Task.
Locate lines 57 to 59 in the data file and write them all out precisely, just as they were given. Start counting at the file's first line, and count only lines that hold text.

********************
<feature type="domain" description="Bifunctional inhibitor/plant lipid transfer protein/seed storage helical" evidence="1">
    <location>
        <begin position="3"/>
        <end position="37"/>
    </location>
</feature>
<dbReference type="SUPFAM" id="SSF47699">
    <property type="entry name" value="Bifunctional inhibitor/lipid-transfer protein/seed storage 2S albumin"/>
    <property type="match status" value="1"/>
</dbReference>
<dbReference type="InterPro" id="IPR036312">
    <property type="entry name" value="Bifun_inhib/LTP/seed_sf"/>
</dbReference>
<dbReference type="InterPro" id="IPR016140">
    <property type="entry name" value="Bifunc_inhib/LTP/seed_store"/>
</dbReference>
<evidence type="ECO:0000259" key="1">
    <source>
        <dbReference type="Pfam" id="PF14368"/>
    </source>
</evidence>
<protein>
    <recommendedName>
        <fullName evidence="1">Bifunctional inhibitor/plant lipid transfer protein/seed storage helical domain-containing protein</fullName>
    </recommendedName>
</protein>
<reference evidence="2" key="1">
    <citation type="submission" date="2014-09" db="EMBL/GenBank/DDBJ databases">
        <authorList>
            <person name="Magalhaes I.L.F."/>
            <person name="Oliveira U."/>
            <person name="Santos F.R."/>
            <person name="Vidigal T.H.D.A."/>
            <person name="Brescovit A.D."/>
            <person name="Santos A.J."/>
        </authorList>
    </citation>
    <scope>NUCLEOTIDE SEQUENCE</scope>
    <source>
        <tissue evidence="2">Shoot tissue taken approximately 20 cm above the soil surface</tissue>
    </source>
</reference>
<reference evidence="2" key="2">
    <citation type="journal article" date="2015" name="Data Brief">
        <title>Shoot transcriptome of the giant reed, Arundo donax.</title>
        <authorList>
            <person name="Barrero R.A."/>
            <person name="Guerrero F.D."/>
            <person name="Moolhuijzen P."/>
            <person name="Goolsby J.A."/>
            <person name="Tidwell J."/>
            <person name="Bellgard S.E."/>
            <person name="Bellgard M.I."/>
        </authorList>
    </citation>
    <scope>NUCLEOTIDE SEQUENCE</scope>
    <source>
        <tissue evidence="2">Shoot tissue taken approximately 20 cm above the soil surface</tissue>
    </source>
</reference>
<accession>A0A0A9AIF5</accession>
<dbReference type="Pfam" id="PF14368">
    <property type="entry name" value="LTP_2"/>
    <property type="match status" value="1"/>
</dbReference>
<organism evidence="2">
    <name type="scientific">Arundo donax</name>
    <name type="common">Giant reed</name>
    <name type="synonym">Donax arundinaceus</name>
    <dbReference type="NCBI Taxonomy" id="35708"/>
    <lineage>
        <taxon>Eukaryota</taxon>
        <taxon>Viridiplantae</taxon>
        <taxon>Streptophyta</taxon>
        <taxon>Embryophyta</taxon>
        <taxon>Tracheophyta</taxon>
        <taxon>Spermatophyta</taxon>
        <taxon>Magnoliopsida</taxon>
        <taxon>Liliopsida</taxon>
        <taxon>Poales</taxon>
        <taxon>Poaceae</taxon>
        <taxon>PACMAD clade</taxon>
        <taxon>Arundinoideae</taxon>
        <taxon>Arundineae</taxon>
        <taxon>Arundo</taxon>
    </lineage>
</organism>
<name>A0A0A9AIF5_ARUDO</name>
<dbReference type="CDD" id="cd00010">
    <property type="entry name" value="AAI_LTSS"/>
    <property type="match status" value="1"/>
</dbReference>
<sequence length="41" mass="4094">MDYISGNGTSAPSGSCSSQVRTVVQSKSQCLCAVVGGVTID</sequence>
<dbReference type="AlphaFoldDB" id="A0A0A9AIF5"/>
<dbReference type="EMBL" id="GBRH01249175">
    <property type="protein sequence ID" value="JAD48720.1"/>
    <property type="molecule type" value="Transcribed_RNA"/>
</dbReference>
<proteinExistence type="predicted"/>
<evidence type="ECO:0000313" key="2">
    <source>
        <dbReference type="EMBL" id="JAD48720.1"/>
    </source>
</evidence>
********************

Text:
    <source>
        <tissue evidence="2">Shoot tissue taken approximately 20 cm above the soil surface</tissue>
    </source>